With inflation continuing to rise, there is increasing interest in a type of savings bond called the I bond. But are they as good as they appear?
Investing in I Bonds
I bonds are bonds sold by the U.S. government. Their full, formal name is Series I Savings Bonds.
Series I savings bonds were first issued by the U.S. Treasury in September of 1998 but have flown under the radar until recently. I bonds were designed to offer Americans a way to protect the purchasing power of their money in a safe investment backed by the U.S. government. The bonds aim not only to keep up with inflation but offer a return slightly above the rate of inflation.
I bonds are safer than typical investments. US Government bonds do not have the same default risk as corporate bonds, so there is significantly less concern about losing access to principal or interest payments.
How do I Bonds work?
To offer a return above and beyond inflation, the interest on I bonds has two components: a fixed rate and an inflation rate. The fixed rate paid never changes over the entire 30-year life of the bond and is set at 0%.
The inflation rate is adjusted every six months, in May and November, based on non-seasonally adjusted CPI-U. However, the interest rate changes don’t go into effect for all I bonds at the same time; if you bought an I bond in January, the rate will not change in May but in July (six months from the date of issue), and every six months going forward.
This means if you expect rising interest rates, it is better to purchase I bonds right after new interest rates go into effect in May and November rather than before. That way, you get rate increases right after they are set and don’t lock in lower rates.
If you expect falling interest rates, it is better to purchase I bonds right before new interest rates are announced (instead of after) so you lock in higher rates for six months. If you plan on holding I bonds long-term it doesn’t matter when you buy them, because you’ll receive the same interest rates, although you might get them six months sooner or later than others.
Even if inflation is lower in November 2022 (and then again when it is reset on May 1, 2023) it’s likely I bonds may still offer a very competitive yield.
Short-term bond funds have a current yield of approximately 2.5% annually. Halve those yields and compare them to an I bond interest rate, and I think you will see what a big advantage you can have with I bonds.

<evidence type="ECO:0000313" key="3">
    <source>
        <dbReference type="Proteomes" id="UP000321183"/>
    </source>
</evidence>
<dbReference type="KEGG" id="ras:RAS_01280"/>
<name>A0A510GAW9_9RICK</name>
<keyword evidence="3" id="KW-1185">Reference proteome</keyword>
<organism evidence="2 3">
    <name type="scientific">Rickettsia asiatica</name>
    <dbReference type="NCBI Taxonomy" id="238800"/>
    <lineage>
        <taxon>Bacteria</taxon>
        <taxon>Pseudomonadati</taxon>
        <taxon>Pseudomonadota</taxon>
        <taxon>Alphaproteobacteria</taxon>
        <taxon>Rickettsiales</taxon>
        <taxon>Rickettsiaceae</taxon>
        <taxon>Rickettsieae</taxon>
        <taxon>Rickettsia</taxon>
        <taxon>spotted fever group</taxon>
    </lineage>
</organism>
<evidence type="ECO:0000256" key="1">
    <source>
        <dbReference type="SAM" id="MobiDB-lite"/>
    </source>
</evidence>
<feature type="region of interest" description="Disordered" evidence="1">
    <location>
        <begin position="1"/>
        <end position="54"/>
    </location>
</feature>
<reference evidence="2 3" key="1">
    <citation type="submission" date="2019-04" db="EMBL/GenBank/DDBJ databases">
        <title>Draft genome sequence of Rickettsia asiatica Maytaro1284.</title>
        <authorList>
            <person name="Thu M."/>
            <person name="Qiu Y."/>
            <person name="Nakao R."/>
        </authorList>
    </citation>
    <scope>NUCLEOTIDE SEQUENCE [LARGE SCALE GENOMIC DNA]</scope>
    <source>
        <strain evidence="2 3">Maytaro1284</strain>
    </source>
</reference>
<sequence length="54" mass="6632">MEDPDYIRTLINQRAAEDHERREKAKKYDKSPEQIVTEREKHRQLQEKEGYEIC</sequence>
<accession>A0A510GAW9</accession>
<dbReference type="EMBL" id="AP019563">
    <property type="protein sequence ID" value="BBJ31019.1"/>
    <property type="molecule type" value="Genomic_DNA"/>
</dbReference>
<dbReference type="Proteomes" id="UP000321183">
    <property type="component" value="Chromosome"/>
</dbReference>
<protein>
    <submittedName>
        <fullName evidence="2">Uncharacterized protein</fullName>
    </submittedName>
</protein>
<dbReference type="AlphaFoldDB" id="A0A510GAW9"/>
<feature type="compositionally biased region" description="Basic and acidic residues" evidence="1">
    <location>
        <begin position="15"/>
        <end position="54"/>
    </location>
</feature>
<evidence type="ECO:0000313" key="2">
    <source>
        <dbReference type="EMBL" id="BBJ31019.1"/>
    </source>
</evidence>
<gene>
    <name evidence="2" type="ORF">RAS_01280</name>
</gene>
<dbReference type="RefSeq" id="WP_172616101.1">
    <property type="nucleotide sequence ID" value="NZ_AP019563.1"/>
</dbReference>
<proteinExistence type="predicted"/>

Now that you see why people think I bonds are incredible, here are some things to consider before purchasing them:
- I Bonds are for investing, not saving.
The biggest drawback with I bonds is they are illiquid. When you purchase I Bonds from the Treasury, you can’t touch the money for the first 12 months. Period. So that means I Bonds are not a good investment for your emergency savings account where you need instant penalty-free access to your money.
This makes I bonds a poor choice for an emergency fund. An emergency fund needs to be readily accessible when you need it. If you had an emergency within 12 months of moving your emergency fund to I bonds, you’d be out of luck.
- Withdrawals between years 2-5 years have a penalty fee of 3 months interest.
You are allowed to withdraw your money after the first year. But between the start of year two through year five, every withdrawal will be reduced by 3-months of interest, based on the current interest rate when you take out the money. Starting in year six you can take out your money without any penalty fee.
- You will owe federal income tax when you make a withdrawal.
There is no tax bill while your money stays invested in I Bonds. When you make a withdrawal, you will owe federal income tax on the interest you earned. There is no state income tax on I Bonds.
- I Bonds are purchased directly from the U.S. government.
You can’t purchase I Bonds from your brokerage account or through your advisor. The only way to buy an I Bond is to set up an account at treasurydirect.gov, and then you will purchase I Bonds directly through that site. There are no fees to purchase I Bonds at treasurydirect.gov.
- The minimum investment is $25. The maximum is $10,000 per person, per calendar year.
The annual purchase limit is $10,000 per person. If you have a living revocable trust, you can also open an account in the name of the trust and save another $10,000 per calendar year. If you have a business, you can also have an account for the business that entitles you to an additional $10,000 per calendar year
- You will need to document and track your purchases.
I Bonds are not sold by banks for brokerages. So, you are not going to get great reporting tools. You need to carefully print your paperwork and keep track of the investment yourself.
Although they currently offer a good return, they are well hidden assets. You get no paper trail so make sure you document your account well.
- They cannot be purchased with assets in a retirement account.
You are not allowed to purchase I Bonds with funds from an IRA or employer-sponsored savings plan, such as a 401(k) plan. You will need to buy I Bonds with money that you have saved outside these programs.
The reason I Bonds are paying such a high return is inflation. And, inflation is definitely an overall disadvantage. Remember, when inflation starts dropping, so will your returns.
I bonds have a fluctuating rate. Although the current rate is good for six months and six months only; afterwards, the rate on I bonds could still be high or it might be more comparable to other cash-equivalent accounts.
Investing in I bonds won’t make you rich, but in unique times like we are in now, they could make your dollars stretch a little bit further. In inflationary times, they can be an option worth considering for medium-term savings goals.
So yes, although I bonds looks pretty good right now due to the increasing inflation rate, as inflation returns to long term averages, your returns will also be affected.